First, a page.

Browse Definitions :
Definition

distance learning (e-learning)

Distance learning, sometimes called e-learning, is a formalized teaching and learning system specifically designed to be carried out remotely by using electronic communication. Because distance learning is less expensive to support and is not constrained by geographic considerations, it offers opportunities in situations where traditional education has difficulty operating. Students with scheduling or distance problems can benefit, as can employees, because distance education can be more flexible in terms of time and can be delivered virtually anywhere.

Popular distance learning technologies include:

  • Voice-centered technology, such as CD or MP3 recordings or webcasts
  • Video technology, such as instructional videos, DVDs, and interactive videoconferencing
  • Computer-centered technology delivered over the Internet or corporate Intranet

Studies indicate that distance learning can be as effective as the traditional format when the methods are appropriate to the teaching tasks, there is student-teacher interaction, and the teachers provide students with appropriate and timely feedback.

This was last updated in September 2005

Continue Reading About distance learning (e-learning)

SearchCompliance
  • OPSEC (operations security)

    OPSEC (operations security) is a security and risk management process and strategy that classifies information, then determines ...

  • smart contract

    A smart contract is a decentralized application that executes business logic in response to events.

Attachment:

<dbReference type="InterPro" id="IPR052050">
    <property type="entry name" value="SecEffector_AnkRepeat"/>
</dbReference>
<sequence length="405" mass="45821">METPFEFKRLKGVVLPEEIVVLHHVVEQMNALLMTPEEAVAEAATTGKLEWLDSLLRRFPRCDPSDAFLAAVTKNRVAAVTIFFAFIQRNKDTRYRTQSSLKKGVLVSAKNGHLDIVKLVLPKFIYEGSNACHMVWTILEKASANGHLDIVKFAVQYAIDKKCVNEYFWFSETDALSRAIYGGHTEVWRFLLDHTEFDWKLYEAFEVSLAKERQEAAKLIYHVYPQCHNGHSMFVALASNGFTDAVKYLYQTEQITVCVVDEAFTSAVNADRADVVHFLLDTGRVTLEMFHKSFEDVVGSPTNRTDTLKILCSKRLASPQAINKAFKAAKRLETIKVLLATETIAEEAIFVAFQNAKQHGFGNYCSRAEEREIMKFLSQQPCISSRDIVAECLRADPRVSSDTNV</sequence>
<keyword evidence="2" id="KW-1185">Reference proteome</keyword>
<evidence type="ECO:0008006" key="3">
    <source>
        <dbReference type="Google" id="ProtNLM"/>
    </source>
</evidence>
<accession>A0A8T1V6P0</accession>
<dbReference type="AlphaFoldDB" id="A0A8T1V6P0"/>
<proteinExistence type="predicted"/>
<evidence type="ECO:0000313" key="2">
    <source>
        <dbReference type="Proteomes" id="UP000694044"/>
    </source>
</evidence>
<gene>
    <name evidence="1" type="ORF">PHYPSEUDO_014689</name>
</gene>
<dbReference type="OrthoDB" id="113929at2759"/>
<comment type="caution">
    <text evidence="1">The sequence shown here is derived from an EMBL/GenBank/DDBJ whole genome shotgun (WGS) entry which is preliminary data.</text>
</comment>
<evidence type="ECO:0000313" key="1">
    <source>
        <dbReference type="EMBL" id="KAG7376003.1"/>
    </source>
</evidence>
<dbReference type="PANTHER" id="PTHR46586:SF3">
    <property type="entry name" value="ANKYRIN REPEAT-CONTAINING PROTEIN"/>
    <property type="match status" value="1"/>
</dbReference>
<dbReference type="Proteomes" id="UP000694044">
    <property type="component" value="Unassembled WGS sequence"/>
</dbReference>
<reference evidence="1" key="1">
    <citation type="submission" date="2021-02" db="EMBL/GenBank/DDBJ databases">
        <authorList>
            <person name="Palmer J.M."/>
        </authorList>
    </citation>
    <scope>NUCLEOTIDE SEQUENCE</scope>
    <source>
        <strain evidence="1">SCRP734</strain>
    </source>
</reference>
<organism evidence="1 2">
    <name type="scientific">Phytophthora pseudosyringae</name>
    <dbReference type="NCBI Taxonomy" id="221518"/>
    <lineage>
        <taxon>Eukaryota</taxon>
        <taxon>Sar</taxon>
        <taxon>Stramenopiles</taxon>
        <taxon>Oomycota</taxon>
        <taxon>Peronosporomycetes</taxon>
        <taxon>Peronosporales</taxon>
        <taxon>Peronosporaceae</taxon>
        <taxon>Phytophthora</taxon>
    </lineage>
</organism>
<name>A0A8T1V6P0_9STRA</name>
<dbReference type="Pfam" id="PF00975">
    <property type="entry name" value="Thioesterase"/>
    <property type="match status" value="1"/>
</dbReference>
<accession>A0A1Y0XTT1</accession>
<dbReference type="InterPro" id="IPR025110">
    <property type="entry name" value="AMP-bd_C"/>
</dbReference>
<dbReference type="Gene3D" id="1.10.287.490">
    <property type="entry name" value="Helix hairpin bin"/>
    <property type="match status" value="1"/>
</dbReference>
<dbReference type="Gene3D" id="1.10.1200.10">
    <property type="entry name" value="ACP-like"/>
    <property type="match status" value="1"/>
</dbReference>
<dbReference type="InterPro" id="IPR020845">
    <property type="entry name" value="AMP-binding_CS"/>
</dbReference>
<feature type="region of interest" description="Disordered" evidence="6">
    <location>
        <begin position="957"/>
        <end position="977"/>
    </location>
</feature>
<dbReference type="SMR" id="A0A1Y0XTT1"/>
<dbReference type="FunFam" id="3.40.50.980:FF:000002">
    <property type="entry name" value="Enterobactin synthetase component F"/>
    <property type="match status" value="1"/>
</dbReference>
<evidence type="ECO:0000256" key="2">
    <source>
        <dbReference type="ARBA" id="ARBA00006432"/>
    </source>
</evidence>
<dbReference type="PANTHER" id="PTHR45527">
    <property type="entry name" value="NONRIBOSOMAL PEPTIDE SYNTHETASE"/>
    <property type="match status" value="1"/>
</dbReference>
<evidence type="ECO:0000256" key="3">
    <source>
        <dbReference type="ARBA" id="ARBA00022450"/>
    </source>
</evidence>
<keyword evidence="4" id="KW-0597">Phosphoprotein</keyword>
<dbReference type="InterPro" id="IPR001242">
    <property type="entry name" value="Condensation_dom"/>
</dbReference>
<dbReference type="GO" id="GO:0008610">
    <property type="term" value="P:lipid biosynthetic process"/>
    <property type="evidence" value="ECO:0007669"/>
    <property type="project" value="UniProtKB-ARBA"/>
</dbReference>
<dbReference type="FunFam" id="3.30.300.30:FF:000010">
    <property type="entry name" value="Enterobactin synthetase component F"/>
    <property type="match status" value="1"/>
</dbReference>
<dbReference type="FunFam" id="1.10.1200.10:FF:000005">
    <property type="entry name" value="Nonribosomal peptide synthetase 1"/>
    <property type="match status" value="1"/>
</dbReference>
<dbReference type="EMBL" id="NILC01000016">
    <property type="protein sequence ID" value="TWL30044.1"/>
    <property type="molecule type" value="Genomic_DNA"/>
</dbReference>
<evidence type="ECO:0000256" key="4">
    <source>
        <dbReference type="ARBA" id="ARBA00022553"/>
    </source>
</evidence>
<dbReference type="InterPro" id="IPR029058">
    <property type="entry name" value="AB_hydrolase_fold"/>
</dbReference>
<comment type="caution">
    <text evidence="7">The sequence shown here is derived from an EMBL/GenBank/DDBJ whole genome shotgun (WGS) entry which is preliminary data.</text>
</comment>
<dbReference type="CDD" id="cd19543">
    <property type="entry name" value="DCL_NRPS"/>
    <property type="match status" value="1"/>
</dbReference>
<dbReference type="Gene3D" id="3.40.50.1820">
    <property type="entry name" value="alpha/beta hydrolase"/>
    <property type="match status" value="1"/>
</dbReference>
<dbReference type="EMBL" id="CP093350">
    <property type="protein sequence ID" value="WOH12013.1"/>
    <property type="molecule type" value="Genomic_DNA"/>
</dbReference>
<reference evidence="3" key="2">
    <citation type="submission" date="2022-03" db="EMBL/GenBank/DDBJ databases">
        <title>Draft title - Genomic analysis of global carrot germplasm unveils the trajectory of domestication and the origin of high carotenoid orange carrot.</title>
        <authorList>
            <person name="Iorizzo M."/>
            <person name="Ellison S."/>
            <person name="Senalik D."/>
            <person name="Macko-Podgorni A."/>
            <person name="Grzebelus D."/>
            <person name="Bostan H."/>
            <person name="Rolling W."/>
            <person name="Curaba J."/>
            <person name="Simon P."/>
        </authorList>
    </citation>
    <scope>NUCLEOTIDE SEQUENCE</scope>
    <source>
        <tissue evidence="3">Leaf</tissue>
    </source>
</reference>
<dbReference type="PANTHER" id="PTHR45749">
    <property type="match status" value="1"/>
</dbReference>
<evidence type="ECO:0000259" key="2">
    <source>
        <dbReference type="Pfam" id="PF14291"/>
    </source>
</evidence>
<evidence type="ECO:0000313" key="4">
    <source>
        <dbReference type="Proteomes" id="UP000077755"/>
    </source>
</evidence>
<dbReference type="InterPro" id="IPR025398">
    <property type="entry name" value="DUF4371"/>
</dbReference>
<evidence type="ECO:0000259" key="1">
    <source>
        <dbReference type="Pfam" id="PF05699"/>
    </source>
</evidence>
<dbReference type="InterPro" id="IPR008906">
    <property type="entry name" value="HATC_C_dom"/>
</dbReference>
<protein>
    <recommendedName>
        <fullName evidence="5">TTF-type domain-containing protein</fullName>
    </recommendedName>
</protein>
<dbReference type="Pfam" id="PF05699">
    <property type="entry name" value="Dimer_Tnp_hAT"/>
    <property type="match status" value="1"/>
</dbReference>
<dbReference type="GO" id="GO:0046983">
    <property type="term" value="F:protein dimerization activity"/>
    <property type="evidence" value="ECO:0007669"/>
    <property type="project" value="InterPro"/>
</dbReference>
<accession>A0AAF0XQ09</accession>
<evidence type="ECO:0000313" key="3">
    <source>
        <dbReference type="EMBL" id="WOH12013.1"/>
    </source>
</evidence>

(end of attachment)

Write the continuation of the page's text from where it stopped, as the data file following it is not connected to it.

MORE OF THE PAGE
• compliance risk

    Compliance risk is an organization's potential exposure to legal penalties, financial forfeiture and material loss, resulting ...

SearchSecurity
  • security token

    A security token is a physical or digital device that provides two-factor authentication for a user to prove their identity in a ...

  • hardware security module (HSM)

    A hardware security module (HSM) is a physical device that provides extra security for sensitive data.

  • buffer overflow

    A buffer overflow occurs when a program or process attempts to write more data to a fixed-length block of memory, or buffer, than...

SearchHealthIT
SearchDisasterRecovery
  • What is risk mitigation?

    Risk mitigation is a strategy to prepare for and lessen the effects of threats faced by a business.

  • change control

    Change control is a systematic approach to managing all changes made to a product or system.

  • disaster recovery (DR)

    Disaster recovery (DR) is an organization's ability to respond to and recover from an event that affects business operations.

SearchStorage
  • What is RAID 6?

    RAID 6, also known as double-parity RAID, uses two parity stripes on each disk. It allows for two disk failures within the RAID ...

  • PCIe SSD (PCIe solid-state drive)

    A PCIe SSD (PCIe solid-state drive) is a high-speed expansion card that attaches a computer to its peripherals.

  • VRAM (video RAM)

    VRAM (video RAM) refers to any type of random access memory (RAM) specifically used to store image data for a computer display.

Close